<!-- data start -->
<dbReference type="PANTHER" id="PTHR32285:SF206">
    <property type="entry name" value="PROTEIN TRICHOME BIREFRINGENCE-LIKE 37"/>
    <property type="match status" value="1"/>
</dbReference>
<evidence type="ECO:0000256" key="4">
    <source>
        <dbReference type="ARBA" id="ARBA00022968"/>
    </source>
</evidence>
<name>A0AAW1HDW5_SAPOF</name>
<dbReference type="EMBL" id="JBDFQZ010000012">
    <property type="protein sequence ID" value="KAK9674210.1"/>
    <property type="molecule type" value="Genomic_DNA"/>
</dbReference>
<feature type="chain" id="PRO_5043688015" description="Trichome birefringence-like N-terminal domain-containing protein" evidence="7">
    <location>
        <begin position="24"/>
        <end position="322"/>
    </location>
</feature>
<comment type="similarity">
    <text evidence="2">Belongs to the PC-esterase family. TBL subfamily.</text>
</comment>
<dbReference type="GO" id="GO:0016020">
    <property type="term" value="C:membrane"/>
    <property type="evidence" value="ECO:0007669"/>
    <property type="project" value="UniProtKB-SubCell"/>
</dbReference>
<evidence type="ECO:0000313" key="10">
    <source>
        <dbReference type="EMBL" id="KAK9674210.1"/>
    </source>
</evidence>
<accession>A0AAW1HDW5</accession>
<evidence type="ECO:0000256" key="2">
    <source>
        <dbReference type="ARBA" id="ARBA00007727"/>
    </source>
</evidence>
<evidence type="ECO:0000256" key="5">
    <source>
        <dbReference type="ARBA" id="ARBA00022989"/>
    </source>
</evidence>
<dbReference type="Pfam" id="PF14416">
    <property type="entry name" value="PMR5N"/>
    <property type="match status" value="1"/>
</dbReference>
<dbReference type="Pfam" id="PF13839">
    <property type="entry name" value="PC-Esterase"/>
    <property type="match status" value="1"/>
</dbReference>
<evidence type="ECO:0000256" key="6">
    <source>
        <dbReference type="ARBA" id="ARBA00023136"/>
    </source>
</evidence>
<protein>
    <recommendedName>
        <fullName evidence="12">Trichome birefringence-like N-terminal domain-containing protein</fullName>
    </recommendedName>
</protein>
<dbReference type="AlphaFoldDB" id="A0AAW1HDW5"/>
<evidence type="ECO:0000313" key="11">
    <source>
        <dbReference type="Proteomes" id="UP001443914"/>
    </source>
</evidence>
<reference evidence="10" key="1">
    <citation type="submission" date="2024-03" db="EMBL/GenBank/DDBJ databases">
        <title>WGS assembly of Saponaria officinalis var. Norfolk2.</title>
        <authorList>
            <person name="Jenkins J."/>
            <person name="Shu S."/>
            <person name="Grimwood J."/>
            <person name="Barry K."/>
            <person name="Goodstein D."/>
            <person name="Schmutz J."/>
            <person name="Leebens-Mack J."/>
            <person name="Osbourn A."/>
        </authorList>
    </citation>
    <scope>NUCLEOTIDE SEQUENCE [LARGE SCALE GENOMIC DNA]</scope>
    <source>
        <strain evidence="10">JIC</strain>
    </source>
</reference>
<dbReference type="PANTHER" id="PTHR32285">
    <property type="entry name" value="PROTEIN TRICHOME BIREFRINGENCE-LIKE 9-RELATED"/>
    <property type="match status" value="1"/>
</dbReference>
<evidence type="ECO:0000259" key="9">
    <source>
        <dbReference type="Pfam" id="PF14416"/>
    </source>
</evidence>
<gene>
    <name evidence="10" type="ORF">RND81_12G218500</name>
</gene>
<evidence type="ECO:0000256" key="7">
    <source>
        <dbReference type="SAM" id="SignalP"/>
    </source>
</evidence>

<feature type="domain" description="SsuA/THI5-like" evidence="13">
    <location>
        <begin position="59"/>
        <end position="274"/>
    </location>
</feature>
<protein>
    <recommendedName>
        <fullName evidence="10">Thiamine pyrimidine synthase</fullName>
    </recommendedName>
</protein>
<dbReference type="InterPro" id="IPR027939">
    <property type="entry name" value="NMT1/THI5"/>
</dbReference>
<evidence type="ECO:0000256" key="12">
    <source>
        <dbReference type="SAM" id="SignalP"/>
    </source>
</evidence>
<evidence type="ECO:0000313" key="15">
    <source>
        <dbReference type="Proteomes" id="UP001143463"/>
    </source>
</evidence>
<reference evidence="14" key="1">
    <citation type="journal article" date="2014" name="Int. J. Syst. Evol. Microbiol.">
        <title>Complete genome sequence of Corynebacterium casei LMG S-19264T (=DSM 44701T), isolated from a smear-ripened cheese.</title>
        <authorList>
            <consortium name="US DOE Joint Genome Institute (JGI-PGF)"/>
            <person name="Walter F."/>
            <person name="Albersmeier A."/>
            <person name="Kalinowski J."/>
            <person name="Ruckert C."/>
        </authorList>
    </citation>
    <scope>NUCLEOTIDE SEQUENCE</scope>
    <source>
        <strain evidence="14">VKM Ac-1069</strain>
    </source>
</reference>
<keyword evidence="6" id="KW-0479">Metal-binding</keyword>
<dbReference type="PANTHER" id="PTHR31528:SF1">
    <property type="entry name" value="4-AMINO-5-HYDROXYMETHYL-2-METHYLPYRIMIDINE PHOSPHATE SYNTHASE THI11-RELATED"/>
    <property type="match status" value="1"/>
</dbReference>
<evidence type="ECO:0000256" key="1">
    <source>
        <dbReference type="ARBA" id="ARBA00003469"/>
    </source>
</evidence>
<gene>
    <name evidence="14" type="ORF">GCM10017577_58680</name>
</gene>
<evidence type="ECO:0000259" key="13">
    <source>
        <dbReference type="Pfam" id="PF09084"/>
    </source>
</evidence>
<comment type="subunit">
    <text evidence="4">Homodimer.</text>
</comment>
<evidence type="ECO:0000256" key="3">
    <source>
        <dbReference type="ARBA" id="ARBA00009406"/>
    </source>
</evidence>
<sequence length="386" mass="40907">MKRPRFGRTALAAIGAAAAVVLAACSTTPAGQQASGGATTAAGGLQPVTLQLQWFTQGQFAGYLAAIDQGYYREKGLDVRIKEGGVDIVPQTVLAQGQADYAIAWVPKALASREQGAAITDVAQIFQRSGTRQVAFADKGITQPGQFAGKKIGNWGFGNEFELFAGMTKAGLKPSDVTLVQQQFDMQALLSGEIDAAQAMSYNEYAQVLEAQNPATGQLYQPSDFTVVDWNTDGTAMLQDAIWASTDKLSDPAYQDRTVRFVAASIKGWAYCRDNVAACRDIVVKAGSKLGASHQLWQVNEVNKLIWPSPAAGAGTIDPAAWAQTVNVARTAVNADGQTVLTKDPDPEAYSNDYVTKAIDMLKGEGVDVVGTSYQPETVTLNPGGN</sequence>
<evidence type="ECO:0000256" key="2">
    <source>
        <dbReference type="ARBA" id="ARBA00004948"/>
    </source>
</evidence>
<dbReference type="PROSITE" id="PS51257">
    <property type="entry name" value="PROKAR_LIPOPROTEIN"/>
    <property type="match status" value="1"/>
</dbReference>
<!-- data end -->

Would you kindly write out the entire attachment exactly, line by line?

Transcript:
<dbReference type="PANTHER" id="PTHR32285:SF206">
    <property type="entry name" value="PROTEIN TRICHOME BIREFRINGENCE-LIKE 37"/>
    <property type="match status" value="1"/>
</dbReference>
<evidence type="ECO:0000256" key="4">
    <source>
        <dbReference type="ARBA" id="ARBA00022968"/>
    </source>
</evidence>
<name>A0AAW1HDW5_SAPOF</name>
<dbReference type="EMBL" id="JBDFQZ010000012">
    <property type="protein sequence ID" value="KAK9674210.1"/>
    <property type="molecule type" value="Genomic_DNA"/>
</dbReference>
<feature type="chain" id="PRO_5043688015" description="Trichome birefringence-like N-terminal domain-containing protein" evidence="7">
    <location>
        <begin position="24"/>
        <end position="322"/>
    </location>
</feature>
<comment type="similarity">
    <text evidence="2">Belongs to the PC-esterase family. TBL subfamily.</text>
</comment>
<dbReference type="GO" id="GO:0016020">
    <property type="term" value="C:membrane"/>
    <property type="evidence" value="ECO:0007669"/>
    <property type="project" value="UniProtKB-SubCell"/>
</dbReference>
<evidence type="ECO:0000313" key="10">
    <source>
        <dbReference type="EMBL" id="KAK9674210.1"/>
    </source>
</evidence>
<accession>A0AAW1HDW5</accession>
<evidence type="ECO:0000256" key="2">
    <source>
        <dbReference type="ARBA" id="ARBA00007727"/>
    </source>
</evidence>
<evidence type="ECO:0000256" key="5">
    <source>
        <dbReference type="ARBA" id="ARBA00022989"/>
    </source>
</evidence>
<dbReference type="Pfam" id="PF14416">
    <property type="entry name" value="PMR5N"/>
    <property type="match status" value="1"/>
</dbReference>
<dbReference type="Pfam" id="PF13839">
    <property type="entry name" value="PC-Esterase"/>
    <property type="match status" value="1"/>
</dbReference>
<evidence type="ECO:0000256" key="6">
    <source>
        <dbReference type="ARBA" id="ARBA00023136"/>
    </source>
</evidence>
<protein>
    <recommendedName>
        <fullName evidence="12">Trichome birefringence-like N-terminal domain-containing protein</fullName>
    </recommendedName>
</protein>
<dbReference type="AlphaFoldDB" id="A0AAW1HDW5"/>
<evidence type="ECO:0000313" key="11">
    <source>
        <dbReference type="Proteomes" id="UP001443914"/>
    </source>
</evidence>
<reference evidence="10" key="1">
    <citation type="submission" date="2024-03" db="EMBL/GenBank/DDBJ databases">
        <title>WGS assembly of Saponaria officinalis var. Norfolk2.</title>
        <authorList>
            <person name="Jenkins J."/>
            <person name="Shu S."/>
            <person name="Grimwood J."/>
            <person name="Barry K."/>
            <person name="Goodstein D."/>
            <person name="Schmutz J."/>
            <person name="Leebens-Mack J."/>
            <person name="Osbourn A."/>
        </authorList>
    </citation>
    <scope>NUCLEOTIDE SEQUENCE [LARGE SCALE GENOMIC DNA]</scope>
    <source>
        <strain evidence="10">JIC</strain>
    </source>
</reference>
<dbReference type="PANTHER" id="PTHR32285">
    <property type="entry name" value="PROTEIN TRICHOME BIREFRINGENCE-LIKE 9-RELATED"/>
    <property type="match status" value="1"/>
</dbReference>
<evidence type="ECO:0000259" key="9">
    <source>
        <dbReference type="Pfam" id="PF14416"/>
    </source>
</evidence>
<gene>
    <name evidence="10" type="ORF">RND81_12G218500</name>
</gene>
<evidence type="ECO:0000256" key="7">
    <source>
        <dbReference type="SAM" id="SignalP"/>
    </source>
</evidence>

<feature type="domain" description="SsuA/THI5-like" evidence="13">
    <location>
        <begin position="59"/>
        <end position="274"/>
    </location>
</feature>
<protein>
    <recommendedName>
        <fullName evidence="10">Thiamine pyrimidine synthase</fullName>
    </recommendedName>
</protein>
<dbReference type="InterPro" id="IPR027939">
    <property type="entry name" value="NMT1/THI5"/>
</dbReference>
<evidence type="ECO:0000256" key="12">
    <source>
        <dbReference type="SAM" id="SignalP"/>
    </source>
</evidence>
<evidence type="ECO:0000313" key="15">
    <source>
        <dbReference type="Proteomes" id="UP001143463"/>
    </source>
</evidence>
<reference evidence="14" key="1">
    <citation type="journal article" date="2014" name="Int. J. Syst. Evol. Microbiol.">
        <title>Complete genome sequence of Corynebacterium casei LMG S-19264T (=DSM 44701T), isolated from a smear-ripened cheese.</title>
        <authorList>
            <consortium name="US DOE Joint Genome Institute (JGI-PGF)"/>
            <person name="Walter F."/>
            <person name="Albersmeier A."/>
            <person name="Kalinowski J."/>
            <person name="Ruckert C."/>
        </authorList>
    </citation>
    <scope>NUCLEOTIDE SEQUENCE</scope>
    <source>
        <strain evidence="14">VKM Ac-1069</strain>
    </source>
</reference>
<keyword evidence="6" id="KW-0479">Metal-binding</keyword>
<dbReference type="PANTHER" id="PTHR31528:SF1">
    <property type="entry name" value="4-AMINO-5-HYDROXYMETHYL-2-METHYLPYRIMIDINE PHOSPHATE SYNTHASE THI11-RELATED"/>
    <property type="match status" value="1"/>
</dbReference>
<evidence type="ECO:0000256" key="1">
    <source>
        <dbReference type="ARBA" id="ARBA00003469"/>
    </source>
</evidence>
<gene>
    <name evidence="14" type="ORF">GCM10017577_58680</name>
</gene>
<evidence type="ECO:0000259" key="13">
    <source>
        <dbReference type="Pfam" id="PF09084"/>
    </source>
</evidence>
<comment type="subunit">
    <text evidence="4">Homodimer.</text>
</comment>
<evidence type="ECO:0000256" key="3">
    <source>
        <dbReference type="ARBA" id="ARBA00009406"/>
    </source>
</evidence>
<sequence length="386" mass="40907">MKRPRFGRTALAAIGAAAAVVLAACSTTPAGQQASGGATTAAGGLQPVTLQLQWFTQGQFAGYLAAIDQGYYREKGLDVRIKEGGVDIVPQTVLAQGQADYAIAWVPKALASREQGAAITDVAQIFQRSGTRQVAFADKGITQPGQFAGKKIGNWGFGNEFELFAGMTKAGLKPSDVTLVQQQFDMQALLSGEIDAAQAMSYNEYAQVLEAQNPATGQLYQPSDFTVVDWNTDGTAMLQDAIWASTDKLSDPAYQDRTVRFVAASIKGWAYCRDNVAACRDIVVKAGSKLGASHQLWQVNEVNKLIWPSPAAGAGTIDPAAWAQTVNVARTAVNADGQTVLTKDPDPEAYSNDYVTKAIDMLKGEGVDVVGTSYQPETVTLNPGGN</sequence>
<evidence type="ECO:0000256" key="2">
    <source>
        <dbReference type="ARBA" id="ARBA00004948"/>
    </source>
</evidence>
<dbReference type="PROSITE" id="PS51257">
    <property type="entry name" value="PROKAR_LIPOPROTEIN"/>
    <property type="match status" value="1"/>
</dbReference>